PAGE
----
BogeArt: First Thursdays Review

First Thursdays has been a staple in east London nightlife for a few years now. Every first Thursday of the month galleries in east London showcase their new exhibitions to the public, offering free beers and/or cheap wine to visitors. In my experience it has always been more about the free booze and the beautiful people, rather than being enthused by the art, and it became a regular fixture on my calendar in my late teens. Having not been for a couple of years, on Thursday I headed towards Redchurch street, with BogeArt readers in mind and Maddy at my side, to find out if first Thursdays could be more than just a pretentious way to pre-drink.

At first we headed to a little gallery on Redchurch Street which got our attention purely due to the promise of alcohol, it’s proximity to the overground and a break from the -12 degree night. As is often the case with spontaneous decisions on a Thursday night in Shoreditch, the gallery was extremely underwhelming. The visitors were sparse, as were the film posters on show, and it was hard to find the will to chat to the gallery owners/curators/assistants about anything, apart from the cold weather, when I was barely one drink in. I do not even remember/care what the name of the place was, nor do we have any photos as our camera man (a mate who offered to take pics for us after brandishing my photography skills as rubbish) had yet to arrive at this point.

So on we went to the Londonnewcastle project space which had a large queue outside; it seemed this was February’s blockbuster show. Inside it was packed and rather hot, but the hallway of deer skulls made from wax and sticks were enticing as was the broken bark we were treading over on the floor (how alternative). I managed to push through the crowds to get one of the limited beers on offer, and was ready to continue my cynical approach. Unfortunately for me, it was not long before I was actually rather impressed.

The exhibition on show was Animal by ‘spanishurban’ artist Gonzalo Borondo. It is curated to achieve a wow factor- with things projected onto the walls, hanging from the ceiling, scattered on the floor and a couple little claustrophobic cupboards to immerse us with the artist’s vision. The aim of the show is to ‘explore the conflict between our innate animal instincts and our present lives, which are coated with the dependence of technology and our fear for the unknown’, which on certain levels, I suppose, it achieves. The thing that impressed me most was the artist’s mark making: he painted on perplex glass, he created an animation using paintings and, particularly impressively, drew through etching in to paint on perplex. Interestingly, or ironically, mark making is one of the things that sets us apart from animals, a complete paradox to our ‘animal instincts’, as it is one of the defining features of human civilization. Before we left this exhibition our camera man had shown up so we have plenty of photos and even a video of Animal (see below).  x7zp9U qIInBN oZL50Z LdYPTL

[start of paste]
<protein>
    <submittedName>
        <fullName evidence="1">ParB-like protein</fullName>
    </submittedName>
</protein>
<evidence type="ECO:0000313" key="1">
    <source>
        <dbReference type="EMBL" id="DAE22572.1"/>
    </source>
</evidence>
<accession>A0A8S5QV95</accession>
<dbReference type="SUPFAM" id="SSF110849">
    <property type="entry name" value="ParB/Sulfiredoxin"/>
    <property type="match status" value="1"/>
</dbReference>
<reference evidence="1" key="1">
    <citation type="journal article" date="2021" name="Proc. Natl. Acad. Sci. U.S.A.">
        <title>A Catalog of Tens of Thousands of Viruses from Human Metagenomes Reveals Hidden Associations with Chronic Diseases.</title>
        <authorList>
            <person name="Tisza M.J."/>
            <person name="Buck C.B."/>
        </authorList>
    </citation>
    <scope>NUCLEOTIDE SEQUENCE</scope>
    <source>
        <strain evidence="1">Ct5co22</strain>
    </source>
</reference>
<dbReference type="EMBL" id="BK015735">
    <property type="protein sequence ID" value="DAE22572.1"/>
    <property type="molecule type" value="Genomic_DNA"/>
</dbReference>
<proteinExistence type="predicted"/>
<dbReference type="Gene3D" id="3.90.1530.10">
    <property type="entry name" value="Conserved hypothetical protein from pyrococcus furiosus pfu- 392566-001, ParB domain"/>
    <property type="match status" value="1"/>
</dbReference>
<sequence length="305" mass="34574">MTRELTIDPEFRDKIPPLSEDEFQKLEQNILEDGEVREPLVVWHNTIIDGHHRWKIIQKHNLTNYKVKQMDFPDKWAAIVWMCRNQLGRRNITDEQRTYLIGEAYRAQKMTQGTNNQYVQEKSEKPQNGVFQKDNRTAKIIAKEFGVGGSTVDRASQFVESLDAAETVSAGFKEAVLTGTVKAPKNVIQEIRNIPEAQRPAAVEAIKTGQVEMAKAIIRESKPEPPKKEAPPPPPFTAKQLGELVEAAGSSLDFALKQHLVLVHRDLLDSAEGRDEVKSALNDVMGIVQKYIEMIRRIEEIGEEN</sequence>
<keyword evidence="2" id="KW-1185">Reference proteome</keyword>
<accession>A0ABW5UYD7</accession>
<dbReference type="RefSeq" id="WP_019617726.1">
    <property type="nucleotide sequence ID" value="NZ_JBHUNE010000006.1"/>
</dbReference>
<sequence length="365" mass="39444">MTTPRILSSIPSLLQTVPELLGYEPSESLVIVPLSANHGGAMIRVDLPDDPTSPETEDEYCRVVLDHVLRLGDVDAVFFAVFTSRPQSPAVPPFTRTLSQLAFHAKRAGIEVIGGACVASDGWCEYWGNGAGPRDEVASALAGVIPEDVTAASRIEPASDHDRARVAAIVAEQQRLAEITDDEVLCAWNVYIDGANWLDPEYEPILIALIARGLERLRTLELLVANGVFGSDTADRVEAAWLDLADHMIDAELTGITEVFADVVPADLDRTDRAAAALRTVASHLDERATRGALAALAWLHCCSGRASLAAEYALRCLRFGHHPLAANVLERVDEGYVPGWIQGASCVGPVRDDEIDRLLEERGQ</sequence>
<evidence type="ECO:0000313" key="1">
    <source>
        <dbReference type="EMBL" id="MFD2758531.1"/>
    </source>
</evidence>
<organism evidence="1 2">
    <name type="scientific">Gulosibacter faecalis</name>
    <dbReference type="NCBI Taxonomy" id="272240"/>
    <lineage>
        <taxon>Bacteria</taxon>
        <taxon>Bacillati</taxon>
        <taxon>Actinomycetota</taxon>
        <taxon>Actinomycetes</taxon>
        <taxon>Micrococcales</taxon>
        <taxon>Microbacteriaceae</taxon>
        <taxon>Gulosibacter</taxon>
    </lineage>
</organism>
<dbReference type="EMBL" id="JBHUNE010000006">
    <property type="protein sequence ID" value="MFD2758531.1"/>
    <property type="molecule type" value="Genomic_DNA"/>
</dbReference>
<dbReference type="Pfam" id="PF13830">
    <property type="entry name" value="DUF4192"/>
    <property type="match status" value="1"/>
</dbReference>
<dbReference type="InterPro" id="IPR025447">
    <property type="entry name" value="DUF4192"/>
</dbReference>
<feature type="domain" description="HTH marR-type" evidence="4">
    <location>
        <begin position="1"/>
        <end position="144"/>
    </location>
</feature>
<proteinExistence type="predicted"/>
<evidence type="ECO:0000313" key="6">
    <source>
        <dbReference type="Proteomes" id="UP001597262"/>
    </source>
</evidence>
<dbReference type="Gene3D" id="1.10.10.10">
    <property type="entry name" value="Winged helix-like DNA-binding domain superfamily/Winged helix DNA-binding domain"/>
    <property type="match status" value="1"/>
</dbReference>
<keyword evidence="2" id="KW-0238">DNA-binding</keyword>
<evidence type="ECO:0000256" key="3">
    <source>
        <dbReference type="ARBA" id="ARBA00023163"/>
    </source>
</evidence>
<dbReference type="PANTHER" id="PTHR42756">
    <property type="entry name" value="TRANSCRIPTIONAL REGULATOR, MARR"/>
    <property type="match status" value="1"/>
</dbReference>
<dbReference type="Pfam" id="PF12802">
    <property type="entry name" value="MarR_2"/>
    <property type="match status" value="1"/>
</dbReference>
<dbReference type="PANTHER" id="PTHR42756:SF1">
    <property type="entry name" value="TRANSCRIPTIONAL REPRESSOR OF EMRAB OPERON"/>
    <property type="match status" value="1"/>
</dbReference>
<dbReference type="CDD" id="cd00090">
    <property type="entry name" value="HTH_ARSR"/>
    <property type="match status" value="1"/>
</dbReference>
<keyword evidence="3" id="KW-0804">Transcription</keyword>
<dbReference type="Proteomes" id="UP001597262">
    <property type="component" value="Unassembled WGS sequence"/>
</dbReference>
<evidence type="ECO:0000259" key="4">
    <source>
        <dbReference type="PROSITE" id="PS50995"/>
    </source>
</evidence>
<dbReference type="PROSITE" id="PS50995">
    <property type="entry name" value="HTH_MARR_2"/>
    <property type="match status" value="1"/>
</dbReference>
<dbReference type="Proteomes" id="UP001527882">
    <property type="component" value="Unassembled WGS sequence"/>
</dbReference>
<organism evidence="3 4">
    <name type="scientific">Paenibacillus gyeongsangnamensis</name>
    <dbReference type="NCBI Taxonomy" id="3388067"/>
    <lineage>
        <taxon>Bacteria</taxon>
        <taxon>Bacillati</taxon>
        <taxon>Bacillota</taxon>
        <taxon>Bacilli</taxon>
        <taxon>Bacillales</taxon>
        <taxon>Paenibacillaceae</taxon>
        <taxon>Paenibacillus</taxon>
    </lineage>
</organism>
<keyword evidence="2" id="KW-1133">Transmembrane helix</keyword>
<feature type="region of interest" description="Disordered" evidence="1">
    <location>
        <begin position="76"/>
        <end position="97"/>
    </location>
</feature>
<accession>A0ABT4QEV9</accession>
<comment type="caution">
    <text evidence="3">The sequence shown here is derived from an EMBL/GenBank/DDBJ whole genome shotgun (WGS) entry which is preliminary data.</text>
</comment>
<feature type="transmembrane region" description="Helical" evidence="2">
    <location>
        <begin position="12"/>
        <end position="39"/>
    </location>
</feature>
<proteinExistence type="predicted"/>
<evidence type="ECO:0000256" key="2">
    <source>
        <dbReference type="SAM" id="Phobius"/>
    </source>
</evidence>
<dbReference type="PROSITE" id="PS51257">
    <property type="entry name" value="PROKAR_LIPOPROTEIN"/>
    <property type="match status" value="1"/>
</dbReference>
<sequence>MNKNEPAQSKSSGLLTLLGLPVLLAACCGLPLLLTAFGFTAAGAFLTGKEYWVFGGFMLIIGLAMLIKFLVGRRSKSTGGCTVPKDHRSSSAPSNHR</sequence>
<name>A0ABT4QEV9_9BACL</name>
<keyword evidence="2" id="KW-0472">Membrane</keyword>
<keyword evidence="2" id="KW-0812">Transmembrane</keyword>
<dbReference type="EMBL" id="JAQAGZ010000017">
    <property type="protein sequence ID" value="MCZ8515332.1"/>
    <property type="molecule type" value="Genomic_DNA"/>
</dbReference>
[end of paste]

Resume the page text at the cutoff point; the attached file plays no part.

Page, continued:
The alcohol ran out, we had been there for over an hour and the edginess of it all was no longer a novelty so we decided to try our luck at Richix. Richmix is a cinema with a couple of exhibition spaces and is a regular fixture on the First Thursday scene. By the time we arrived there was no more free alcohol, and very few people (except those waiting to see Birdman). We bought some popcorn for a bit of fuel before examining the exhibit.

The exhibit was almost as underwhelming as our first stop, but perhaps if there had been a more buzzing atmosphere and free beer I would have given it more of a chance. Democracia real ya! was an exhibition showing Mexican street art, with the usual anti-authoritarian theme that one expects from street art. Undoubtedly in Mexico, with all its corruption and crime, there is perhaps more prevalence and gravity to this kind of art compared to the likes of Banksy. Although unfortunately, to my eyes at least, the format of this work has become so familiar that it is hard not to glaze over it as gimmicky urban illustrations. It’s even harder at 10pm when the lure of the pub was hanging over the group.

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So, off we went to The Owl and the Pussycat. At the pub people kept telling me how nice it was to ‘do something new’ with their evening and I definitely had a good time; I suppose enjoying 1 out of 3 galleries isn’t bad. We also asked two First Thursday virgins what they had to say, hoping that they would be devoid of my cynicism: dxjfh9

Shona, 20, student: What did you think about the exhibition?                                             ‘I really like how it was curated. The hay bales, turf, flowers and bark gave the exhibition a real festival vibe, and don’t we associate festivals with ritualistic and often animal behavior? I think everything was displayed very creatively and touched on some interesting issues.’

How has you First Thursday experience been?                                                                 ‘Its been cool, met some cool people and saw some cool things. It’s nice to be able to discuss the work with others. At museums the norm is to view things quietly. Tonight everyone has been very vocal- not sure how much of it is about the art though!’ gyEECk

Frank, 21, Sudent What has your first impression of First Thursday been?                       ‘Its fucking dope. I like the free booze’                                                                                 Anything else?                                                                                                                     ‘Not really’

Photography courtesy of Aaron Jones

Isabella Bornholt; BogeArt

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